Friday, the 16th of July 2021, will be forever remembered in New Zealand as the day Kiwi farmers found their voice. What we witnessed throughout NZ was nothing short of extraordinary. I feel incredibly privileged and honored to have been in a room of like-minded farmers when Bryce McKenzie of Groundswell NZ first spoke of the Howl of a Protest. None of us, including Bryce, could have ever dreamed of such a huge showing of unity.
Equally as humbling was the reaction from the general public to the protest with many lining routes clapping, tooting horns and showing their support for farmers.
A question that has been asked by many is, what exactly was the protest about?
The particular points are clearly articulated by Groundswell and I would encourage anyone who is unsure to read them on their website. But I thought I would also provide a more colourful historical comparison to help explain the current situation.
Just over 50 years ago, three astronauts from Apollo 11 set foot on the moon and forever changed history. Their effort was incredible in a time before widespread technology, computing superpowers and the many other modern conveniences we take for granted.
But this landing on the moon was spawned by US president Kennedy’s administration some eight years previously. As part of a global space race, the US government agreed to invest billions of dollars and whatever it took to become the first to the moon. The space program caused huge divisions in a country where many couldn’t understand how so much resources should be allocated to a quest to reach the moon, when there were so many needs of a country back on earth.
Nevertheless, Kennedy and his space programme pushed on with countless setbacks and a number of accidents and even deaths. Their single-minded determination, and some argued “dictatorial” approach, to be world leaders came at an incredible cost both financially and in human lives. It was like they had made up their minds and once that had happened, they would do anything, spend anything and not accept anything other than being first on the moon.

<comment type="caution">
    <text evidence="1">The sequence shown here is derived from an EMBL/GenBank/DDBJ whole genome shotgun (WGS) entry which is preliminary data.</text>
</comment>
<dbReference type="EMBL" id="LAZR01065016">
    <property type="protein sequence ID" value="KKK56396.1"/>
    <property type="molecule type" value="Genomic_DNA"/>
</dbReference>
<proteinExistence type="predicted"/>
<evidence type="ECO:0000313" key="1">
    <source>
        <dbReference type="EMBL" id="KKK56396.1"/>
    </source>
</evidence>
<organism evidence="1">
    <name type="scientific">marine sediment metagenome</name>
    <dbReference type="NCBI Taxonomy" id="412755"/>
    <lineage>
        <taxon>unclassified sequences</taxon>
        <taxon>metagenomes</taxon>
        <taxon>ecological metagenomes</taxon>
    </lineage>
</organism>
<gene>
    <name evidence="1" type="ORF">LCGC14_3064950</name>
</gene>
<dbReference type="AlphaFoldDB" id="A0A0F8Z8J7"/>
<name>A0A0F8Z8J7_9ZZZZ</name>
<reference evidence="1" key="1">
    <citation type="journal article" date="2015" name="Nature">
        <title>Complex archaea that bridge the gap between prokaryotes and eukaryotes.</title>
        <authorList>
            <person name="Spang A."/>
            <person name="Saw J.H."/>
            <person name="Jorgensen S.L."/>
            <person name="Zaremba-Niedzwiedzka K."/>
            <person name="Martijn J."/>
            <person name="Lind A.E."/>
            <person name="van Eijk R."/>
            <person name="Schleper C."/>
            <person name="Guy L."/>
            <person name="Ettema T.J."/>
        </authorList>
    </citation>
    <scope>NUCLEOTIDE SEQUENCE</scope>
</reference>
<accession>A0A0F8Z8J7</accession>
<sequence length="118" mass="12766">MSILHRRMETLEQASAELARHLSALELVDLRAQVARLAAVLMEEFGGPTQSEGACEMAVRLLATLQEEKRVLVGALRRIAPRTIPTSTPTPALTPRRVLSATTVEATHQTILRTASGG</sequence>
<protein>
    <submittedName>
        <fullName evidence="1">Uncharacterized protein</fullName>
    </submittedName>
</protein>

This may sound familiar to the average New Zealander living in 2021. No, our government is not aiming for the moon but their desperate quest to be recognised on the world stage has a lot of similarities. If we as a country pursue Labour’s quest to be world leaders in reforms to freshwater standards, climate change, indigenous biodiversity, significant natural areas and resource management it will come with incredible costs both financially and in human lives.
Financially, the primary sector is the engine room of our economy. Adding the many varied proposed legislations, or let’s be honest and call them taxes, will drag our economy from being a powerhouse to the proverbial outhouse. And in terms of the human cost, we are already hearing heartbreaking stories of farmers killing themselves because the pressures on them are too much to bear.
One can not deny what an achievement it was to put a man on the moon all those years ago. Neil Armstrong himself acknowledged in an interview in 2001 that “hundreds of thousands” of people helped make the project a success. Millions if not billions of incredibly complicated calculations, assumptions and sometimes even guesses all came together in one moment that has never since been replicated in the same way.
And no one in our farming sector thinks that we should rest on our laurels and not continue to push boundaries and strive to be the best. Legislation needs to be fit for purpose, openly consulted on and based on perfectly accurate science and calculations. But the question has to be asked if making comparisons with Labour’s own quest, what happens if just one of those calculations is wrong?
The answer is brutally frightening but shockingly simple. You simply miss the “moon” and end up in the vast void that is space for the rest of eternity.
Or you nail everything and end up in the place you intended, but no one else thinks it’s important enough to follow you there.